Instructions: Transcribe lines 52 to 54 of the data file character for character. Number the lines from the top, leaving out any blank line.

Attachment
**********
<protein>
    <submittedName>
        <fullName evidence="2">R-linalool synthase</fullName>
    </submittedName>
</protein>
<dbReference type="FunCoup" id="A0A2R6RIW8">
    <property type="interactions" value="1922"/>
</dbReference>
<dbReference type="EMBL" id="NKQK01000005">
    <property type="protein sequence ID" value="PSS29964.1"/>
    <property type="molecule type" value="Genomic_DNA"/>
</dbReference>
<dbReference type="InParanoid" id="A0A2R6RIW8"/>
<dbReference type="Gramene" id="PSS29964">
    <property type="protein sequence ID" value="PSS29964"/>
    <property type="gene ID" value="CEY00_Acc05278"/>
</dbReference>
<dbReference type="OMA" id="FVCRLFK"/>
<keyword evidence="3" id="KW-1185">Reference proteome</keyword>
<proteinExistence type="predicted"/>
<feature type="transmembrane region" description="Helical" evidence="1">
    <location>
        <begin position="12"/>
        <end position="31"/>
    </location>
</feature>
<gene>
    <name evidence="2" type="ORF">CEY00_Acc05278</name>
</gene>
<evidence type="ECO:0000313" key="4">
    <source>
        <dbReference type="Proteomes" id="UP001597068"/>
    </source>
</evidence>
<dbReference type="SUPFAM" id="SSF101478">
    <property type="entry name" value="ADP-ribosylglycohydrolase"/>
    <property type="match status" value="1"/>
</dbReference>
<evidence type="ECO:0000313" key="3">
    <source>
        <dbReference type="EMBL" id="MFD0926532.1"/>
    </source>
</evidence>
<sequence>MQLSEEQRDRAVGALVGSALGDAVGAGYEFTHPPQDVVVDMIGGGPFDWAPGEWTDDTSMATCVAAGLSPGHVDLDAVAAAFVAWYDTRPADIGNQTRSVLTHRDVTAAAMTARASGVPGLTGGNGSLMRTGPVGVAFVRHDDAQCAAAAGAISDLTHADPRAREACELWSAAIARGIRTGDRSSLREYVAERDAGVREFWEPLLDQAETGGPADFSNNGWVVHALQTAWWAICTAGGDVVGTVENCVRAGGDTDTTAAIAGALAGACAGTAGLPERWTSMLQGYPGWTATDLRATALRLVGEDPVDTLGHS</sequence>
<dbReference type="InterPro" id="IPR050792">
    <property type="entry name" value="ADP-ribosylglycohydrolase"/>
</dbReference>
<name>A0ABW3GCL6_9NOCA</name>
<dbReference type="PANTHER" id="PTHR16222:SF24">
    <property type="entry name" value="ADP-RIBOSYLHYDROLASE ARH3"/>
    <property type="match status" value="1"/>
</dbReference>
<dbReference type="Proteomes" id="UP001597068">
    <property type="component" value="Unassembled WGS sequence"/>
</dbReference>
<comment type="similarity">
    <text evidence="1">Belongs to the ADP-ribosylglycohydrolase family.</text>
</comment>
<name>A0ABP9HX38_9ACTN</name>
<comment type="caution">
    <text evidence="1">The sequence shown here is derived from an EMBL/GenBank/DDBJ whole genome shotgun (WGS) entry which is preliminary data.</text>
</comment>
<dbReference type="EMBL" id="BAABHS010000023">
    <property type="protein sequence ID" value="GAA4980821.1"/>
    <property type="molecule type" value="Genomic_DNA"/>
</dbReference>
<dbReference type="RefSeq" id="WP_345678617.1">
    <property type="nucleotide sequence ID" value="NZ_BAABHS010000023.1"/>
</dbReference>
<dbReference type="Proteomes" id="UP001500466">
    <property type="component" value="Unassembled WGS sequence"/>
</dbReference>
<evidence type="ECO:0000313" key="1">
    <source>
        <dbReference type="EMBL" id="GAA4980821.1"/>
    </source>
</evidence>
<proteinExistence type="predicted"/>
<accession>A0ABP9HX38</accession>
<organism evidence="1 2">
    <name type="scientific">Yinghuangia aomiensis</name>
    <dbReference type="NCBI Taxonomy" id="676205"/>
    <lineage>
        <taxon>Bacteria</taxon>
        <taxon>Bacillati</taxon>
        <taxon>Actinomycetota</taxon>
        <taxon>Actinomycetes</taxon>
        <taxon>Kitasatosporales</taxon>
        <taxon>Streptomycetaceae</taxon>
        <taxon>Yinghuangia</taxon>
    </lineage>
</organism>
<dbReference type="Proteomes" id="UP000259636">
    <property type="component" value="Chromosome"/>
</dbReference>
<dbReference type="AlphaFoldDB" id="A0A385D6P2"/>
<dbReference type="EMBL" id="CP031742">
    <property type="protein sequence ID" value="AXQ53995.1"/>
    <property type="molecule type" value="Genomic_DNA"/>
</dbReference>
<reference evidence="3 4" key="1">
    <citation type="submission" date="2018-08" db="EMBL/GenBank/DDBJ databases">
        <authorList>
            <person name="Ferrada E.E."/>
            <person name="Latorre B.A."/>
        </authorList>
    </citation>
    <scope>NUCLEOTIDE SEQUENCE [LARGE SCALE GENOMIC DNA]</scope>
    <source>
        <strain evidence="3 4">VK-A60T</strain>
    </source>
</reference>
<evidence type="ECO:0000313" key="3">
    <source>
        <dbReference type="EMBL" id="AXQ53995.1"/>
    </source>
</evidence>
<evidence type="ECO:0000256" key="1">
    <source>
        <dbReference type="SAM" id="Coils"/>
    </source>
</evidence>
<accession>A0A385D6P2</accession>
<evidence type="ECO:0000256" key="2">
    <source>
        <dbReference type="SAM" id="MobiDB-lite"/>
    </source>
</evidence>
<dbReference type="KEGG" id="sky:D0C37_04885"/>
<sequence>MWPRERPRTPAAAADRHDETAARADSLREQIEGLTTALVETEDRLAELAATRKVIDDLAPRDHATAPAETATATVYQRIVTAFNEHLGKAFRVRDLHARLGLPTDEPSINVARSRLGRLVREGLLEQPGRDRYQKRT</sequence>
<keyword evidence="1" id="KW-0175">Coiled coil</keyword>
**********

</dbReference>
<dbReference type="Proteomes" id="UP001597068">
    <property type="component" value="Unassembled WGS sequence"/>